The modern welfare state is not able to deliver its services equitably, partly due to the inherent problem that the provision of social services creates the demand for them. Therefore social services to the aged, the disabled, to parentless children, to the sick, to the handicapped, to the unemployed and others, are overwhelmed by applicants' numbers. In addition, there are the inevitable bureaucratic inefficiencies that create distortions and slowdowns in the distribution of services. Other factors of a sinister, if not criminal, nature are corruption among civil servants, and discrimination against applicants based on ethnicity, language, age, religion, political party, gender or other bases. Government policy may also be to erode public welfare in order to save money for militarization.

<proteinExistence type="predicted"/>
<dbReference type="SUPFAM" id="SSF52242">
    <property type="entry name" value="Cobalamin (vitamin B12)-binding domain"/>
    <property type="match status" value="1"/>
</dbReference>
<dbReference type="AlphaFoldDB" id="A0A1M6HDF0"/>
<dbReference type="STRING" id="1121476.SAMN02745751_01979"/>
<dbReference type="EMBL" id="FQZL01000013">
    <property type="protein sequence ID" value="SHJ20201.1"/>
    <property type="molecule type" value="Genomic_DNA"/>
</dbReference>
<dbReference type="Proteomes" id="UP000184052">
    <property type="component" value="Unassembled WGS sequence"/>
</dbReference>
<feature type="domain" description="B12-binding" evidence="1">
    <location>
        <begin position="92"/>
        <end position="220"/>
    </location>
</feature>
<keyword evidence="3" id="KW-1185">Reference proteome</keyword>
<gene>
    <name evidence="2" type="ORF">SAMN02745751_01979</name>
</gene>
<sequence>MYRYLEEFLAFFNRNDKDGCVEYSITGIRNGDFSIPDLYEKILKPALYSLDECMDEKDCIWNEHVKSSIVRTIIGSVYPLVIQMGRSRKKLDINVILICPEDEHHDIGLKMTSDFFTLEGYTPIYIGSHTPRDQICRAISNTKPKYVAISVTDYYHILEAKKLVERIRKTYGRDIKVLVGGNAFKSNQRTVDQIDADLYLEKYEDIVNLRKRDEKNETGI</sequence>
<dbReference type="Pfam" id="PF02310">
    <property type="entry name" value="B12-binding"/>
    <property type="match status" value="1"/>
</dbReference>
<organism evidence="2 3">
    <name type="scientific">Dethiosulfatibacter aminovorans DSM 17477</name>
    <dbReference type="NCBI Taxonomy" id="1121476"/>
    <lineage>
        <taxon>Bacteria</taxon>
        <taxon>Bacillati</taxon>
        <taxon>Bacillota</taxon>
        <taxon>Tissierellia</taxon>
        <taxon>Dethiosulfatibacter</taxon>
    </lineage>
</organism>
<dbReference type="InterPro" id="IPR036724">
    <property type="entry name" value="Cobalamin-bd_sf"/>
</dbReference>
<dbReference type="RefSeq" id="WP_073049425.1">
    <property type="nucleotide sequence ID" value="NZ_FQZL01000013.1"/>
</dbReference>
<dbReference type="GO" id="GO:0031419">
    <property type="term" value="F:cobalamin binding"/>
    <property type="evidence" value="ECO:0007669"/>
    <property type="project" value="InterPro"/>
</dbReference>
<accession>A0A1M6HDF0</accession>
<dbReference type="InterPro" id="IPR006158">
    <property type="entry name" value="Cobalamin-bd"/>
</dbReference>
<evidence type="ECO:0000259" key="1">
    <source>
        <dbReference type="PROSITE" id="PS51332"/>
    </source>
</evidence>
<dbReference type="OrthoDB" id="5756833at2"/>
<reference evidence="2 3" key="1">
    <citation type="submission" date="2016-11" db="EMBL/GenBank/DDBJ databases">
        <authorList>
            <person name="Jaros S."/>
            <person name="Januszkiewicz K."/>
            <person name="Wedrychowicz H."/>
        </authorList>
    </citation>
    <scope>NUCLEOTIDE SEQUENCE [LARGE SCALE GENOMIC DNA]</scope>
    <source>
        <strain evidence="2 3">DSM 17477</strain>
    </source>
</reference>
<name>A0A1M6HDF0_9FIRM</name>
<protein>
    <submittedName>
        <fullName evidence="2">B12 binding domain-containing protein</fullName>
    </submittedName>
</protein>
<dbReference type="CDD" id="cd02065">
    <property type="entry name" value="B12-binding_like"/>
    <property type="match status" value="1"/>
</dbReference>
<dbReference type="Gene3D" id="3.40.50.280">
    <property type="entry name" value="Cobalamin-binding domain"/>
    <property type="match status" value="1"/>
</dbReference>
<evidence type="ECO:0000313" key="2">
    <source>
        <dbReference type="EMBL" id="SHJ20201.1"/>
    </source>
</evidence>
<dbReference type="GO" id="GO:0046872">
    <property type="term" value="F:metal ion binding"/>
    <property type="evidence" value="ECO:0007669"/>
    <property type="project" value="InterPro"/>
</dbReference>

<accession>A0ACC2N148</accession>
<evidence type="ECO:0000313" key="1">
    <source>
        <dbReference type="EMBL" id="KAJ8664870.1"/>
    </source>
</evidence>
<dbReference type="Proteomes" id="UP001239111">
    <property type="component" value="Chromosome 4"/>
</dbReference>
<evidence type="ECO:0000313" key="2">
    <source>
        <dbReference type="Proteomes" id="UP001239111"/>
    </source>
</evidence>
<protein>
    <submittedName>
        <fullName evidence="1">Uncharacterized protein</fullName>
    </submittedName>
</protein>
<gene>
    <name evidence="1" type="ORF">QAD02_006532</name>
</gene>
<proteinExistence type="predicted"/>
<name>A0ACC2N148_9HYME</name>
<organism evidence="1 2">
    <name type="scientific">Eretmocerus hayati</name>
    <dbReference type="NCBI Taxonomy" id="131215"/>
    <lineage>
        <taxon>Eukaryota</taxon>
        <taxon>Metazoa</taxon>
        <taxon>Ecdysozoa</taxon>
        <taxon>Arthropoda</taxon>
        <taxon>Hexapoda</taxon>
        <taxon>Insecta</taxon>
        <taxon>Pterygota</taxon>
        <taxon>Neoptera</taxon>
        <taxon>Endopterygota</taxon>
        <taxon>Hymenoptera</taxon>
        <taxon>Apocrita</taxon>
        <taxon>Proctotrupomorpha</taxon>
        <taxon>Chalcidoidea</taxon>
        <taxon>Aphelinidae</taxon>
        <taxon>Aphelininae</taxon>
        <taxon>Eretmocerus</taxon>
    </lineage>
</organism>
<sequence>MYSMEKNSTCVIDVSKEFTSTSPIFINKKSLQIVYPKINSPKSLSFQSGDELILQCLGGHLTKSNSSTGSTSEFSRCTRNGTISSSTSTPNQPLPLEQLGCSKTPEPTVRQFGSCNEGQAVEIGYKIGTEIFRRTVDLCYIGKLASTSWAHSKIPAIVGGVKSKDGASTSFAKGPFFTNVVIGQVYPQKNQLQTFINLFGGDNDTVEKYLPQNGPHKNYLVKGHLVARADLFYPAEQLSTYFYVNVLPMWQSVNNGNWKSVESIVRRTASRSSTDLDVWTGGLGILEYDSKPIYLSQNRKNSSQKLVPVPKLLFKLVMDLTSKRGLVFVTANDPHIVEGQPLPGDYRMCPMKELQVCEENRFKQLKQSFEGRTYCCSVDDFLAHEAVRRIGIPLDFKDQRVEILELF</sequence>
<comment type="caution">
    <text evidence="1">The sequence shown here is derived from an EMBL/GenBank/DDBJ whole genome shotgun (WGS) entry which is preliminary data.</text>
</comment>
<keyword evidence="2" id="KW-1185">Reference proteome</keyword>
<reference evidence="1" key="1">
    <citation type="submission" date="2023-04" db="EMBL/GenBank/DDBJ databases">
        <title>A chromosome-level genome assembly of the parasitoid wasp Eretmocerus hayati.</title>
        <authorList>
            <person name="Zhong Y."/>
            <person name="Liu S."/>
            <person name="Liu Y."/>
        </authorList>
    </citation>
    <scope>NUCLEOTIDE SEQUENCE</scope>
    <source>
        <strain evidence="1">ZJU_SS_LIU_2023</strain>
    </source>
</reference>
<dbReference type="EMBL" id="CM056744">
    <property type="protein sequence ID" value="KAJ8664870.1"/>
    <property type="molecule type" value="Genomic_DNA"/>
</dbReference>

It is reckoned that there have been more than 50 changes in benefits for the unemployed in the UK over the decade up to 1993, with the cuts generally larger for those on the lowest incomes. The real value of the unemployment benefit for a married couple with two children had fallen by nearly 20% between 1979 and 1990. Benefit has been withdrawn from 16 and 17-year olds and income support for 18-25 year olds reduced.